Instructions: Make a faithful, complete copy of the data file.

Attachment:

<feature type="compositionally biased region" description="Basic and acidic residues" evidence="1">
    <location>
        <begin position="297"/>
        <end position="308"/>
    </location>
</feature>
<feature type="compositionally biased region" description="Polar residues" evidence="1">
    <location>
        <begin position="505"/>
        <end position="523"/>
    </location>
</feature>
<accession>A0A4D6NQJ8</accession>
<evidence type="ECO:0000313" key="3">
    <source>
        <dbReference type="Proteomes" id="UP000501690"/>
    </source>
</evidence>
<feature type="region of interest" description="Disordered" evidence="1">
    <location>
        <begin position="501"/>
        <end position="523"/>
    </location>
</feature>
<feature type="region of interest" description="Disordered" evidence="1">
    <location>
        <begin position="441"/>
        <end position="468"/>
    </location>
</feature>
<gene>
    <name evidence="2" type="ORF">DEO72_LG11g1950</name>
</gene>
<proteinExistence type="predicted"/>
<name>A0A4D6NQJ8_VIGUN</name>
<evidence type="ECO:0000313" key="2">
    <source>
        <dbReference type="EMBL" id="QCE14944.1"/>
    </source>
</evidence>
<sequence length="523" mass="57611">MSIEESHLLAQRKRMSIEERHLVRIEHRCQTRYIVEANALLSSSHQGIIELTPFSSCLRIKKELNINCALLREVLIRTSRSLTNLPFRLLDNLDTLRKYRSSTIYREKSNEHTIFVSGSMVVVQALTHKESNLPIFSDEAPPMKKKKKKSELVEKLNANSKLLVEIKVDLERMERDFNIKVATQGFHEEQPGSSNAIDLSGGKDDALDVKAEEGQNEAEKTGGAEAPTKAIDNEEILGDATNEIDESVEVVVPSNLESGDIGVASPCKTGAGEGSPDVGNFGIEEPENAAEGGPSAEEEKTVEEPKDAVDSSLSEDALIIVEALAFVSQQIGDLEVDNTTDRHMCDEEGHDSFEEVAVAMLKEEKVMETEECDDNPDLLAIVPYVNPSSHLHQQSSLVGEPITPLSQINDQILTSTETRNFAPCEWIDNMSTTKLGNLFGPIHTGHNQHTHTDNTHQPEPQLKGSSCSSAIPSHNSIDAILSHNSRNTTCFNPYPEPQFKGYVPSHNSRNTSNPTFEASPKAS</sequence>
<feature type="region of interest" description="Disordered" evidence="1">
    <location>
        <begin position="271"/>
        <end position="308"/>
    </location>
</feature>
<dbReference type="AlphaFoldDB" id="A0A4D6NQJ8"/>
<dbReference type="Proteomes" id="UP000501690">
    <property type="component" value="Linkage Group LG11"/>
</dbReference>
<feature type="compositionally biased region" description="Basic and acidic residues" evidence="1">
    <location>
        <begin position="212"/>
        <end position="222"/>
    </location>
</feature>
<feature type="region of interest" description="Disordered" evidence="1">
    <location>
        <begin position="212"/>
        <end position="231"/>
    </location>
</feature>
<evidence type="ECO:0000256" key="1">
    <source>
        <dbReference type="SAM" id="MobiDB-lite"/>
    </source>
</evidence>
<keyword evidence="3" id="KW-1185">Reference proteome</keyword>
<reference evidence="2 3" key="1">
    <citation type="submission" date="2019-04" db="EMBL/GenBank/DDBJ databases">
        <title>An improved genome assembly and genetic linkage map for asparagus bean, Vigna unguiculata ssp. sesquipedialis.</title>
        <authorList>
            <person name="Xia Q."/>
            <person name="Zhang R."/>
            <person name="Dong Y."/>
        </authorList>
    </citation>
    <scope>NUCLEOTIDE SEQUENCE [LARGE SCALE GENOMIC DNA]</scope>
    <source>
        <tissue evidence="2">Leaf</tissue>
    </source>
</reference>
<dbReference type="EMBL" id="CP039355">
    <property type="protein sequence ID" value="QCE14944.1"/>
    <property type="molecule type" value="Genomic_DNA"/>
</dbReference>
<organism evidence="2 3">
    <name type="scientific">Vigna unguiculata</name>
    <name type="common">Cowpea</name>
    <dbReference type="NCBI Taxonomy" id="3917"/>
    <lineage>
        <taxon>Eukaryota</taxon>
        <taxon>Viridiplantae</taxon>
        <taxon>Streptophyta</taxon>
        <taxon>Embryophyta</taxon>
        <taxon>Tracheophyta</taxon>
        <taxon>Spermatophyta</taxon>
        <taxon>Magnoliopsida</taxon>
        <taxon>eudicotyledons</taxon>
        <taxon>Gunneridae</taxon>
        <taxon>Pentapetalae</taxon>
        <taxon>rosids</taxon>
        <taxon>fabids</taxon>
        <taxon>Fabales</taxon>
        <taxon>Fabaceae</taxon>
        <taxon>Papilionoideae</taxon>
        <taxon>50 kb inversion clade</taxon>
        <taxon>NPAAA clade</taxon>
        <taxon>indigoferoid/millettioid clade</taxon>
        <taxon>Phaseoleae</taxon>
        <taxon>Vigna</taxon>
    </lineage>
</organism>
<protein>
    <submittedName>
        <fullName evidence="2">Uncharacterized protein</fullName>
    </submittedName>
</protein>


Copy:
<feature type="compositionally biased region" description="Basic and acidic residues" evidence="1">
    <location>
        <begin position="297"/>
        <end position="308"/>
    </location>
</feature>
<feature type="compositionally biased region" description="Polar residues" evidence="1">
    <location>
        <begin position="505"/>
        <end position="523"/>
    </location>
</feature>
<accession>A0A4D6NQJ8</accession>
<evidence type="ECO:0000313" key="3">
    <source>
        <dbReference type="Proteomes" id="UP000501690"/>
    </source>
</evidence>
<feature type="region of interest" description="Disordered" evidence="1">
    <location>
        <begin position="501"/>
        <end position="523"/>
    </location>
</feature>
<feature type="region of interest" description="Disordered" evidence="1">
    <location>
        <begin position="441"/>
        <end position="468"/>
    </location>
</feature>
<gene>
    <name evidence="2" type="ORF">DEO72_LG11g1950</name>
</gene>
<proteinExistence type="predicted"/>
<name>A0A4D6NQJ8_VIGUN</name>
<evidence type="ECO:0000313" key="2">
    <source>
        <dbReference type="EMBL" id="QCE14944.1"/>
    </source>
</evidence>
<sequence length="523" mass="57611">MSIEESHLLAQRKRMSIEERHLVRIEHRCQTRYIVEANALLSSSHQGIIELTPFSSCLRIKKELNINCALLREVLIRTSRSLTNLPFRLLDNLDTLRKYRSSTIYREKSNEHTIFVSGSMVVVQALTHKESNLPIFSDEAPPMKKKKKKSELVEKLNANSKLLVEIKVDLERMERDFNIKVATQGFHEEQPGSSNAIDLSGGKDDALDVKAEEGQNEAEKTGGAEAPTKAIDNEEILGDATNEIDESVEVVVPSNLESGDIGVASPCKTGAGEGSPDVGNFGIEEPENAAEGGPSAEEEKTVEEPKDAVDSSLSEDALIIVEALAFVSQQIGDLEVDNTTDRHMCDEEGHDSFEEVAVAMLKEEKVMETEECDDNPDLLAIVPYVNPSSHLHQQSSLVGEPITPLSQINDQILTSTETRNFAPCEWIDNMSTTKLGNLFGPIHTGHNQHTHTDNTHQPEPQLKGSSCSSAIPSHNSIDAILSHNSRNTTCFNPYPEPQFKGYVPSHNSRNTSNPTFEASPKAS</sequence>
<feature type="region of interest" description="Disordered" evidence="1">
    <location>
        <begin position="271"/>
        <end position="308"/>
    </location>
</feature>
<dbReference type="AlphaFoldDB" id="A0A4D6NQJ8"/>
<dbReference type="Proteomes" id="UP000501690">
    <property type="component" value="Linkage Group LG11"/>
</dbReference>
<feature type="compositionally biased region" description="Basic and acidic residues" evidence="1">
    <location>
        <begin position="212"/>
        <end position="222"/>
    </location>
</feature>
<feature type="region of interest" description="Disordered" evidence="1">
    <location>
        <begin position="212"/>
        <end position="231"/>
    </location>
</feature>
<evidence type="ECO:0000256" key="1">
    <source>
        <dbReference type="SAM" id="MobiDB-lite"/>
    </source>
</evidence>
<keyword evidence="3" id="KW-1185">Reference proteome</keyword>
<reference evidence="2 3" key="1">
    <citation type="submission" date="2019-04" db="EMBL/GenBank/DDBJ databases">
        <title>An improved genome assembly and genetic linkage map for asparagus bean, Vigna unguiculata ssp. sesquipedialis.</title>
        <authorList>
            <person name="Xia Q."/>
            <person name="Zhang R."/>
            <person name="Dong Y."/>
        </authorList>
    </citation>
    <scope>NUCLEOTIDE SEQUENCE [LARGE SCALE GENOMIC DNA]</scope>
    <source>
        <tissue evidence="2">Leaf</tissue>
    </source>
</reference>
<dbReference type="EMBL" id="CP039355">
    <property type="protein sequence ID" value="QCE14944.1"/>
    <property type="molecule type" value="Genomic_DNA"/>
</dbReference>
<organism evidence="2 3">
    <name type="scientific">Vigna unguiculata</name>
    <name type="common">Cowpea</name>
    <dbReference type="NCBI Taxonomy" id="3917"/>
    <lineage>
        <taxon>Eukaryota</taxon>
        <taxon>Viridiplantae</taxon>
        <taxon>Streptophyta</taxon>
        <taxon>Embryophyta</taxon>
        <taxon>Tracheophyta</taxon>
        <taxon>Spermatophyta</taxon>
        <taxon>Magnoliopsida</taxon>
        <taxon>eudicotyledons</taxon>
        <taxon>Gunneridae</taxon>
        <taxon>Pentapetalae</taxon>
        <taxon>rosids</taxon>
        <taxon>fabids</taxon>
        <taxon>Fabales</taxon>
        <taxon>Fabaceae</taxon>
        <taxon>Papilionoideae</taxon>
        <taxon>50 kb inversion clade</taxon>
        <taxon>NPAAA clade</taxon>
        <taxon>indigoferoid/millettioid clade</taxon>
        <taxon>Phaseoleae</taxon>
        <taxon>Vigna</taxon>
    </lineage>
</organism>
<protein>
    <submittedName>
        <fullName evidence="2">Uncharacterized protein</fullName>
    </submittedName>
</protein>